The Pollyanna system has recently been worked out with particularly brilliant effect, in the theatre. When the latest attractions at the local playhouses were so consistently poisonous that one had just about decided to give up the whole thing and stay at home in the evenings to see if there was anything in family life—then along came Mr. Arthur Hopkins and he produced “The Jest.” And, once again, all’s well with the world.

It is difficult to write of “The Jest,” for enough has been written about the thing to fill the Public Library comfortably, by this time. Everyone knows that it was written ten years ago by Sem Benelli—then in his late twenties—who was known in these parts heretofore only for his libretto of “L’Amore dei Tre Rei”; that in Italy, where its name is “La Cena Delle Beffe,” it is practically a national institution; that Bernhardt played John Barrymore’s part in French and another woman, Mimi Aguglia, played it in Italian; and that the pre­sent production at the Plymouth Theatre is the first English version of the play.

The name of the translator is no longer withheld; everyone knows that Edward Sheldon did the deed. Whether or not he has translated it into verse is still the subject of hot debates among the cultured. The ayes seem to have it, so far. If the English version is in what, in our youth, we used to speak of affectionately as dear old iambic pentameter, the actors mercifully abstain from reciting it that way; they speak their lines as good, hardy prose.

The Sunday supplements have printed long excerpts from the text, illustrated with scenes from the play and with weirdly blurred portraits of the author—portraits which look strangely like composite photographs of Harry Houdini and Josef Hofmann. The name Benelli has rapidly become a household word; little children in Greenwich Village chant it at their play, mothers hum it about the house; fathers whisper it through the smoke of their cigars. It is a good name for household pronunciation, too; you can’t get into any arguments about it, the way you did about Ibanez.

It is even more difficult to write about the production and the acting of “The Jest”—superlatives are tiresome reading. The highest praise is the attitude of the audience, every evening. They say—they’ve been saying it for years—that it is impossible to hold an audience after eleven o’clock. The final curtain falls on “The Jest” at a quarter to twelve; until that time not a coat is struggled into, not a hat is groped for, not a suburbanite wedges himself out of his mid-row seat and rushes out into the night, to catch the 11:26. One wonders, by the way, how the commuters manage; they must just bring along a tube of toothpaste and a clean collar, and make a night of it. Anyway, there is not so much as a rustle before the curtain drops. Every member of the audience is still in his seat, clamoring for more at the end of the last act.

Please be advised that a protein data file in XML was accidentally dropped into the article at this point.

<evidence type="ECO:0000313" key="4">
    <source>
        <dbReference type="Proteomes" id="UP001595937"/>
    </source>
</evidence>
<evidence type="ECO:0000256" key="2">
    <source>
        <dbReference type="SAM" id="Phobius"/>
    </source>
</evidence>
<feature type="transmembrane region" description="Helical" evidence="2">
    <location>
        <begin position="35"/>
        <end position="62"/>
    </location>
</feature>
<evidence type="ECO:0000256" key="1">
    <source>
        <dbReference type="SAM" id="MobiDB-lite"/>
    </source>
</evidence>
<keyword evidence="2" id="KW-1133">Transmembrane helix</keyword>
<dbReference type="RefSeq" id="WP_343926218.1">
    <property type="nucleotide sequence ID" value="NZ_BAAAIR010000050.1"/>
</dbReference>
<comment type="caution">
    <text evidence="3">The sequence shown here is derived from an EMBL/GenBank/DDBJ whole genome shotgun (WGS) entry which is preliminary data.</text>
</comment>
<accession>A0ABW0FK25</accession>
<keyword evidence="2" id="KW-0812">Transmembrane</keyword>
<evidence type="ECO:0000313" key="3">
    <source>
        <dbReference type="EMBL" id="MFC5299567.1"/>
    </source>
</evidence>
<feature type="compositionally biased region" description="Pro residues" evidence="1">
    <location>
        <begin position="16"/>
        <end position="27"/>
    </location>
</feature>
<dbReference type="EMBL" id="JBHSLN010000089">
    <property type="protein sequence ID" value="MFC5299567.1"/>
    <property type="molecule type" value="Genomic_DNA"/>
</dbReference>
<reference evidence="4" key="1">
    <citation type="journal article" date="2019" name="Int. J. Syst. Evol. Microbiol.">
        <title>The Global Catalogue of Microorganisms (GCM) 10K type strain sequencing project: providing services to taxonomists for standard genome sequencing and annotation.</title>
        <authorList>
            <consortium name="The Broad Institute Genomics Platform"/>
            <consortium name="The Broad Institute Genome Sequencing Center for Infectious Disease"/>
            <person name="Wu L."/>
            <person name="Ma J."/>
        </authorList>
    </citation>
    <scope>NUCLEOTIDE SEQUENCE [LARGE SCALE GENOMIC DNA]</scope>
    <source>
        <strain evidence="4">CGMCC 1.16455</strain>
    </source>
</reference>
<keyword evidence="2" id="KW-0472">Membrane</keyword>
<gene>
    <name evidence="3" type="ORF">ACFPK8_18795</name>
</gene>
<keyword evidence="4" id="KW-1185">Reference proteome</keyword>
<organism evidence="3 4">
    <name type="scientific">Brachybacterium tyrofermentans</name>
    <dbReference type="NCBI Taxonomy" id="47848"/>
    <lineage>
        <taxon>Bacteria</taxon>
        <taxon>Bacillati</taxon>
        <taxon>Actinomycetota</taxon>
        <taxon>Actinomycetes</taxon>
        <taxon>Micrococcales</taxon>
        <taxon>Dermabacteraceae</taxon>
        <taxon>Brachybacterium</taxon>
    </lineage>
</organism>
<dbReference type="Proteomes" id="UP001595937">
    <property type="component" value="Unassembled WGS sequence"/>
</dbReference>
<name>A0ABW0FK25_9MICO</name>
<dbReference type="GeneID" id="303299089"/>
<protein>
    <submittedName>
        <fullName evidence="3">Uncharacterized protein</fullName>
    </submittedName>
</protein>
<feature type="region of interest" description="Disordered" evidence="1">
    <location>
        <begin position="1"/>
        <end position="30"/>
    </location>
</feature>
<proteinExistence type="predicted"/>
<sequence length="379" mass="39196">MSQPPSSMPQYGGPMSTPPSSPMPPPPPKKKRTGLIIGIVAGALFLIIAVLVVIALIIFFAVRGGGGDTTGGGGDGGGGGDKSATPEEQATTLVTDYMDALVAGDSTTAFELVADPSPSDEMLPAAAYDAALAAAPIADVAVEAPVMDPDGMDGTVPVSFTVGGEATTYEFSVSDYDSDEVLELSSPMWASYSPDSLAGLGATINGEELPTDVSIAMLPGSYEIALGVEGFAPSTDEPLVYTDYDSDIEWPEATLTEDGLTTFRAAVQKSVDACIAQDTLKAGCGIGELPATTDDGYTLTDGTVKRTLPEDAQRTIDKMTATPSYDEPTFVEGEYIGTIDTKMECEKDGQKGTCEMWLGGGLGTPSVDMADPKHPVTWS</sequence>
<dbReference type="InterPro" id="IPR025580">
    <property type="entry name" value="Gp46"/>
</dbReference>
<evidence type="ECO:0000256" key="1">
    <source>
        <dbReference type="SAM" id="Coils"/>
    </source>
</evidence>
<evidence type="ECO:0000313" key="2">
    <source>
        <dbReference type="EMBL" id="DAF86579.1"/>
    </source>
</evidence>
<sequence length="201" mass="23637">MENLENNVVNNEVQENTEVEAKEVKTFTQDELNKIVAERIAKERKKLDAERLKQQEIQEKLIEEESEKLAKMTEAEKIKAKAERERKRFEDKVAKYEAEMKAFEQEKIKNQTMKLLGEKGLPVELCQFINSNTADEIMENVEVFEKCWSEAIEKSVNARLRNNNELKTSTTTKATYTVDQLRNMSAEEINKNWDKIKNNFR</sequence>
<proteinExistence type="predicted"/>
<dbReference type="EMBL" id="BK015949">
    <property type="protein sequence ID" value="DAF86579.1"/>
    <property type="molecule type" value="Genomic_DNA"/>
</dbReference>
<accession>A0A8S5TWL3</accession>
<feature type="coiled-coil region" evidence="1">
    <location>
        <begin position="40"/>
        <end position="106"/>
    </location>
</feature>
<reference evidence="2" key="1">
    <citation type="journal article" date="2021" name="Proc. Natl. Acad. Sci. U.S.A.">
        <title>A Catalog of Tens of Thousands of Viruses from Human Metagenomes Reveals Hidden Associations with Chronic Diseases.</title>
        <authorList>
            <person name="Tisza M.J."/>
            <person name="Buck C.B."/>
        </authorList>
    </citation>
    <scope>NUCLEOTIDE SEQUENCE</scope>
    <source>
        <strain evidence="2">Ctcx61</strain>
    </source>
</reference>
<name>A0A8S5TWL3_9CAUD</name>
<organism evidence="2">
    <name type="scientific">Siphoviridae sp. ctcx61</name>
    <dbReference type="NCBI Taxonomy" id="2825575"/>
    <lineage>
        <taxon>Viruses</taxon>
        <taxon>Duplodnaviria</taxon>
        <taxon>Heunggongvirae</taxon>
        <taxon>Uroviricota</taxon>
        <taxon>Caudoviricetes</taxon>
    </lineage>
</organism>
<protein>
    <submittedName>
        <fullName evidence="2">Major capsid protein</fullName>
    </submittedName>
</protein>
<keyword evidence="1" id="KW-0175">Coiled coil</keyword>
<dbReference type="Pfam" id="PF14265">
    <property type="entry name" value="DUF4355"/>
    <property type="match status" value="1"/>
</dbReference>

There can be no greater tribute.

Once again the Barrymore brothers have shown what they can do when they try. They have easily outclassed all comers in this season’s histrionic marathon—they have even broken their own records in “Redemption” and “The Copperhead.” Their rôles—John plays Giannetto, the sensitive young artist, and Lionel, Neri, the great, swashbuckling mercenary—afford a brilliantly effective study in contrasts. The part of Giannetto, exquisitely portrayed no less by gesture and pose than by voice, is in its morbid ecstasies, its impotent strivings, its subtle shadings, undoubtedly far more difficult than the blustering rôle of Neri. Yet the physical strain of Lionel Barrymore’s per­for­mance must in itself be enormous. How his voice can bear up all evening under Neri’s hoarse roars of rage and reverberating bellows of geniality is one of the great wonders of the age. Not an extraordinarily big man in reality, he seems tremendous as he swaggers about the stage; in his fight scene, he goes through a mass formation of supernumeraries much as Elmer Oliphant used to go through the Navy line. And in some strange way, he manages to make the character almost likable.

Again, one must pre­sent it to the Barrymores; they are, indubitably, quelque family.

It is a bit rough on the other actors in “The Jest,” for the Barrymores’ acting makes one forget all about the other people concerned. It is all the more credit to Gilda Varesi that she can make her brief characterization stand out so vigorously. Maude Hanaford and E. J. Ballantine also contribute effective per­for­mances. But the Big Four of the occasion are unquestionably the Barrymore brothers, Arthur Hopkins, and Robert Edmond Jones.

Scenically, the production of “The Jest” reaches the high water mark of the season—which isn’t putting it nearly strongly enough, unfortunately. Mr. Jones has devised a series of settings which are the most remarkable of his career; the year holds no more impressive picture than that of Giannetto’s entrance, as he stands, cloaked in gleaming white, against a deep blue background, the dark figure of his hunchback servitor crouching at his side. The whole production is a succession of unforgettable pictures.

That, indeed, is just the quarrel that some people have with it. Those who have seen “La Cena Delle Beffe” on its home field say that the American production is a bit over-spectacular —that the production cuts in on the drama. The attention of the audience, they say, is diverted from the action by the amazing picturesqueness of the scenes. Well, their view is high over the heads of the untraveled. To one who has seen only this production, any better seems impossible. The simple, homely advice of one who has never been outside of these broadly advertised United States is only this: park the children somewhere, catch the first city-bound train, and go to the Plymouth Theatre, if you have to trade in the baby’s Thrift Stamps to buy the tickets. The play will undoubtedly run from now on. You ought to be able to get nice, comfortable standing-rooms, any time after Labor Day.

Originally published in the June 1919 issue of Vanity Fair.